Additionally, if you intend to leave some assets to someone other than your spouse in your will, or for some reason plan to leave your spouse out of your will, be sure to check our state’s laws governing marital property. In some states, a surviving spouse is entitled to a certain percentage of your assets regardless of what’s is written in your will. You can schedule a consultation with us, your Personal Family Lawyer®, for clarification on our state’s marital property laws.
Finally, although a will is an essential part of every Will and Trust, having a will alone is rarely enough to ensure your spouse and other loved ones stay out of court and out of conflict when something happens to you.
3. A Trust Upon your death, assets included in a will must first pass through the court process known as probate before they can be transferred to whoever you have designated. The probate process can take months or even years to complete, and it can even sometimes lead to ugly conflicts between your spouse and other family members. Not to mention, your spouse will likely have to hire an attorney to represent him or her during the probate process. This can result in significant legal fees that can deplete your estate.
Moreover, a will only governs the distribution of your assets upon your death. Therefore, it offers you zero protection if you become incapacitated and are unable to make decisions about your own medical, financial, and legal needs. If you become incapacitated with only a will in place, your spouse would have to petition the court to be appointed as your guardian in order to manage your affairs.
Because of the above, if your Will and Trust consists of a will alone, you are guaranteeing your spouse and family will have to go to court if you become incapacitated or when you die.
You should consider creating a revocable living trust, along with your will to avoid the time, cost, and conflict inherent to an Will and Trust consisting solely of a will. If your assets are properly titled in the name of your living trust, they will pass directly to your spouse upon your incapacity or death, without the need for any court intervention.
What’s more, in the terms of your trust, you can even outline the specific conditions that must be met for you to be deemed incapacitated. This would allow you to have some control over your life in the event you become incapacitated by illness or injury. Conversely, a will only go into effect upon your death and then merely governs the distribution of your assets.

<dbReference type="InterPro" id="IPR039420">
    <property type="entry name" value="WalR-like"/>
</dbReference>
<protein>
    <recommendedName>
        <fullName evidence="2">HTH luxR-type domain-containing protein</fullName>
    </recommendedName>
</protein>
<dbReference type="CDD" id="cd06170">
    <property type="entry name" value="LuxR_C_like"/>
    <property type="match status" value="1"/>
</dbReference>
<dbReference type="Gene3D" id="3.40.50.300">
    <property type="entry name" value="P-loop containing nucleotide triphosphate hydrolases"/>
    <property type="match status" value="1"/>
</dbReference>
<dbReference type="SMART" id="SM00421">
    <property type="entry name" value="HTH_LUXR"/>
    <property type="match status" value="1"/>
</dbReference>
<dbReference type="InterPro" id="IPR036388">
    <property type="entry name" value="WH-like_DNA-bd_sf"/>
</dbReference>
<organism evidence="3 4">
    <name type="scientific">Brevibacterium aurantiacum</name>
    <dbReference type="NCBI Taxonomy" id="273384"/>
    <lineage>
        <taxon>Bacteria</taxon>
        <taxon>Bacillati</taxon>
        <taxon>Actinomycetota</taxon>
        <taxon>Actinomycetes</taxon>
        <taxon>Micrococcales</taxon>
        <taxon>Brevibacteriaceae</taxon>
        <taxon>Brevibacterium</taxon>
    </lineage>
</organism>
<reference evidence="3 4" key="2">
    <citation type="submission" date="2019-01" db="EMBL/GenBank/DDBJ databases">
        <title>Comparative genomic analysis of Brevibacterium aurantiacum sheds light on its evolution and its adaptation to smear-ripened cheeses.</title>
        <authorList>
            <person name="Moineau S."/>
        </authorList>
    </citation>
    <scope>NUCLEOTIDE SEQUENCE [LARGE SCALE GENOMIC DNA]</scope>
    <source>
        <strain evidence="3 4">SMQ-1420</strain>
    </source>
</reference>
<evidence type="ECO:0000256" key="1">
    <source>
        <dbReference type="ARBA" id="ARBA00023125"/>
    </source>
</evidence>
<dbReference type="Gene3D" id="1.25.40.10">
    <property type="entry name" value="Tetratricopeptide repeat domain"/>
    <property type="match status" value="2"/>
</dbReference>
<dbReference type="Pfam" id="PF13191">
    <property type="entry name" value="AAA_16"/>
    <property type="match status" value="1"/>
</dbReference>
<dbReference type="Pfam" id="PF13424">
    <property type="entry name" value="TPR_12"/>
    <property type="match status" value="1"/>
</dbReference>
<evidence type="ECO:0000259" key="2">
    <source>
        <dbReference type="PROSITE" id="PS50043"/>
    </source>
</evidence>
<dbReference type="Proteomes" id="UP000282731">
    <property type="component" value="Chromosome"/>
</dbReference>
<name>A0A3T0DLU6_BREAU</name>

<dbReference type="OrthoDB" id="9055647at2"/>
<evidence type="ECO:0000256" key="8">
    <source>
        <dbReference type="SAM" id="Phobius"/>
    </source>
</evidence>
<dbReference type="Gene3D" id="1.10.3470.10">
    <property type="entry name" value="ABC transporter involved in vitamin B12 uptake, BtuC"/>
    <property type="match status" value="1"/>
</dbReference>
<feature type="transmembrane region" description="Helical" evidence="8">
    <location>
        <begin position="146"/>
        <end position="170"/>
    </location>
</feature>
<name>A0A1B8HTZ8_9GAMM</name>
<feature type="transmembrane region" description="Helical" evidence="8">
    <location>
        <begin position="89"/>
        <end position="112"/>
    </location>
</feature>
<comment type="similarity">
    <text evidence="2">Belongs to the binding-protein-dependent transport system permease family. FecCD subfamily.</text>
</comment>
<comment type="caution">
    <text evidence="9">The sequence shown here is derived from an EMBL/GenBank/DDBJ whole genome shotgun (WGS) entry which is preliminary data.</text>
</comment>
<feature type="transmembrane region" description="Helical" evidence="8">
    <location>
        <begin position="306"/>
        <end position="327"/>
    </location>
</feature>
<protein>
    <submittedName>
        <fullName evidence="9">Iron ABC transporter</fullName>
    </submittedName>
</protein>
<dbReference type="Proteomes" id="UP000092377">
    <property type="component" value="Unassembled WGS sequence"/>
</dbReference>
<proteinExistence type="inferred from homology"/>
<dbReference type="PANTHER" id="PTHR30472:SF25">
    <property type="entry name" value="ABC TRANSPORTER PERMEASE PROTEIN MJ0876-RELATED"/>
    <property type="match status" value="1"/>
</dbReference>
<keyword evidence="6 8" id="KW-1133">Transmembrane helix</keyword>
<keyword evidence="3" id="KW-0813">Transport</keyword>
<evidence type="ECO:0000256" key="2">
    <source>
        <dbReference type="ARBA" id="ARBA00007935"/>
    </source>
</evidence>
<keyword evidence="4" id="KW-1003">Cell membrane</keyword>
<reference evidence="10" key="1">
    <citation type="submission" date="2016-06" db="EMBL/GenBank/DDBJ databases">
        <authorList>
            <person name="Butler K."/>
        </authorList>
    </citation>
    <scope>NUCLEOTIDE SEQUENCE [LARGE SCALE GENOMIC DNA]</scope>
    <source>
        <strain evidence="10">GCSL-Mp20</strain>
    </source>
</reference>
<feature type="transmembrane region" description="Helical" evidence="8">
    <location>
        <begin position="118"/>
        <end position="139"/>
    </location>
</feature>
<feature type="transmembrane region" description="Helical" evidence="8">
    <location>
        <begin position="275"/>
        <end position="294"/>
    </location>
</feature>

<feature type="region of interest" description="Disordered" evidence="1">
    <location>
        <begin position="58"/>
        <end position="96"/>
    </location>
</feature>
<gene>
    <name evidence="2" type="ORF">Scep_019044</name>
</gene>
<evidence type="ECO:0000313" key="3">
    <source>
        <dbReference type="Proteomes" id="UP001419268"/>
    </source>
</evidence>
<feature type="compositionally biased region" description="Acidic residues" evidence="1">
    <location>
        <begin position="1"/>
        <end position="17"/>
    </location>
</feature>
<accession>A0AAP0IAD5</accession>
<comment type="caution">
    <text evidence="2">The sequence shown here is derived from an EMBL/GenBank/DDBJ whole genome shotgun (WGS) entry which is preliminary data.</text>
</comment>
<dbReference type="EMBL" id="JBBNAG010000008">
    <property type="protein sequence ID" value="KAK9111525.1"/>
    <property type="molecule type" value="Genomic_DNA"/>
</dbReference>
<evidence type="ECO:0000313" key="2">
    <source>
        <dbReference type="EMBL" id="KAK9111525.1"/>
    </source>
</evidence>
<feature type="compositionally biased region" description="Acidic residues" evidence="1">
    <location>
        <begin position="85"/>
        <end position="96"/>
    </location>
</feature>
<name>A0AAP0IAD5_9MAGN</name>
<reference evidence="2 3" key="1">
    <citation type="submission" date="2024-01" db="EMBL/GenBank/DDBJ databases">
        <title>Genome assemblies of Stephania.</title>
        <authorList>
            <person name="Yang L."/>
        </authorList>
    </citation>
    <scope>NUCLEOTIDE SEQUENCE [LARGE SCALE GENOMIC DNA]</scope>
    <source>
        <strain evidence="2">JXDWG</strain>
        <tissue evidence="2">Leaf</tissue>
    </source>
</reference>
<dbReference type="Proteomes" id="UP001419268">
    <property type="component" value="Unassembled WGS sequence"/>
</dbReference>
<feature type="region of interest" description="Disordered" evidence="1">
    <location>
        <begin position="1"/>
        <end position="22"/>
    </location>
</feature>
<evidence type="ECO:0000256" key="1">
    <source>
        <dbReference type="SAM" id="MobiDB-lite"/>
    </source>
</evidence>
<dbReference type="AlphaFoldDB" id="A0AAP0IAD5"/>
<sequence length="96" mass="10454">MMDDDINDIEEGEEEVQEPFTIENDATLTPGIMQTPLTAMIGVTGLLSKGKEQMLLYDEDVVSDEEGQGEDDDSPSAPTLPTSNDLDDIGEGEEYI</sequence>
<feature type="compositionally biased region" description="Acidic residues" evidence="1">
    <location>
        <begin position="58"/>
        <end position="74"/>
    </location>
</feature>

Finally, if you are getting married and have minor children from a previous marriage, there is an inherent risk of conflict between your soon-to-be new spouse and your children.
This is because your children and new spouse have conflicting interests about what happens to your assets in the event of your death or incapacity. If you want to ensure a lifelong relationship of harmony between your children and your soon-to-be spouse, or new spouse, contact us—we have very specific strategies we can use to support that outcome.
If you are soon-to-be-married or recently married and anything in this article makes you realize that Wills and Trusts planning isn’t something to put off, contact us to schedule a Family Wealth Planning Session™. This is the first step in getting clear on the right plan, at the right price, for the people you love.
Next week, we’ll continue with part two in this series on six Wills and Trusts planning essentials for newlyweds.
As your Personal Family Lawyer®, we can guide you to make informed and empowered choices to protect yourself and the ones you love most. Contact us today to set up a Family Wealth Planning Session™.
This article is a service of Levi L. Alexander, Personal Family Lawyer®. We do not just draft documents. We help to ensure you make informed and empowered decisions about life and death, for yourself and the people you love. This is why we offer a Family Wealth Planning Session™. During this session, you will get more financially organized than you’ve ever been before and make all the best choices for the people you love. You can begin by calling our office to schedule a Family Wealth Planning Session and mention this article to find out how to get this $750 session for free.